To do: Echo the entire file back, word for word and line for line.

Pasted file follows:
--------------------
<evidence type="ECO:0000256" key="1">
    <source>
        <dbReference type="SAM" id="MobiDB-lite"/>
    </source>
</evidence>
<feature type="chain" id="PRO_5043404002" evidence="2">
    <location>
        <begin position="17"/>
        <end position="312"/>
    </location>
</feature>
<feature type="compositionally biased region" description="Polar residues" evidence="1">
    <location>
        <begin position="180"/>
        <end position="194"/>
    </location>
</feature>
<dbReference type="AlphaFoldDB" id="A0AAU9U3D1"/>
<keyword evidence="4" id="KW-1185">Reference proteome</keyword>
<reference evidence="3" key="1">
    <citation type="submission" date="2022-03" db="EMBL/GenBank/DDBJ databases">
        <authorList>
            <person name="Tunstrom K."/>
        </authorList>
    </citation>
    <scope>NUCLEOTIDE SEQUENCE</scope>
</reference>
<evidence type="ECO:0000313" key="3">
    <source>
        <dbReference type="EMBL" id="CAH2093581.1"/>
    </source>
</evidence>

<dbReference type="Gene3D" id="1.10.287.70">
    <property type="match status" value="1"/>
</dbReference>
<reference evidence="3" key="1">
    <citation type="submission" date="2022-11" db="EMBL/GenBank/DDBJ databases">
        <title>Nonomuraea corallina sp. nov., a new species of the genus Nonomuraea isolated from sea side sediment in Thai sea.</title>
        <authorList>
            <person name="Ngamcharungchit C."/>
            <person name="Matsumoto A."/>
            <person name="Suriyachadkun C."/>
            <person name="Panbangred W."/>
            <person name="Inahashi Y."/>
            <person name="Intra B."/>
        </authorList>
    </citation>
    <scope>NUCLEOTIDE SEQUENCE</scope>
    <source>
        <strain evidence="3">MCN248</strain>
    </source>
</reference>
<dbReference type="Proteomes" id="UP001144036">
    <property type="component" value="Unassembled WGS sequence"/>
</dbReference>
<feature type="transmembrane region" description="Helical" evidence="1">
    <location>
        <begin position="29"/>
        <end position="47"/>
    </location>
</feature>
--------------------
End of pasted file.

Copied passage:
<evidence type="ECO:0000256" key="1">
    <source>
        <dbReference type="SAM" id="MobiDB-lite"/>
    </source>
</evidence>
<feature type="chain" id="PRO_5043404002" evidence="2">
    <location>
        <begin position="17"/>
        <end position="312"/>
    </location>
</feature>
<feature type="compositionally biased region" description="Polar residues" evidence="1">
    <location>
        <begin position="180"/>
        <end position="194"/>
    </location>
</feature>
<dbReference type="AlphaFoldDB" id="A0AAU9U3D1"/>
<keyword evidence="4" id="KW-1185">Reference proteome</keyword>
<reference evidence="3" key="1">
    <citation type="submission" date="2022-03" db="EMBL/GenBank/DDBJ databases">
        <authorList>
            <person name="Tunstrom K."/>
        </authorList>
    </citation>
    <scope>NUCLEOTIDE SEQUENCE</scope>
</reference>
<evidence type="ECO:0000313" key="3">
    <source>
        <dbReference type="EMBL" id="CAH2093581.1"/>
    </source>
</evidence>

<dbReference type="Gene3D" id="1.10.287.70">
    <property type="match status" value="1"/>
</dbReference>
<reference evidence="3" key="1">
    <citation type="submission" date="2022-11" db="EMBL/GenBank/DDBJ databases">
        <title>Nonomuraea corallina sp. nov., a new species of the genus Nonomuraea isolated from sea side sediment in Thai sea.</title>
        <authorList>
            <person name="Ngamcharungchit C."/>
            <person name="Matsumoto A."/>
            <person name="Suriyachadkun C."/>
            <person name="Panbangred W."/>
            <person name="Inahashi Y."/>
            <person name="Intra B."/>
        </authorList>
    </citation>
    <scope>NUCLEOTIDE SEQUENCE</scope>
    <source>
        <strain evidence="3">MCN248</strain>
    </source>
</reference>
<dbReference type="Proteomes" id="UP001144036">
    <property type="component" value="Unassembled WGS sequence"/>
</dbReference>
<feature type="transmembrane region" description="Helical" evidence="1">
    <location>
        <begin position="29"/>
        <end position="47"/>
    </location>
</feature>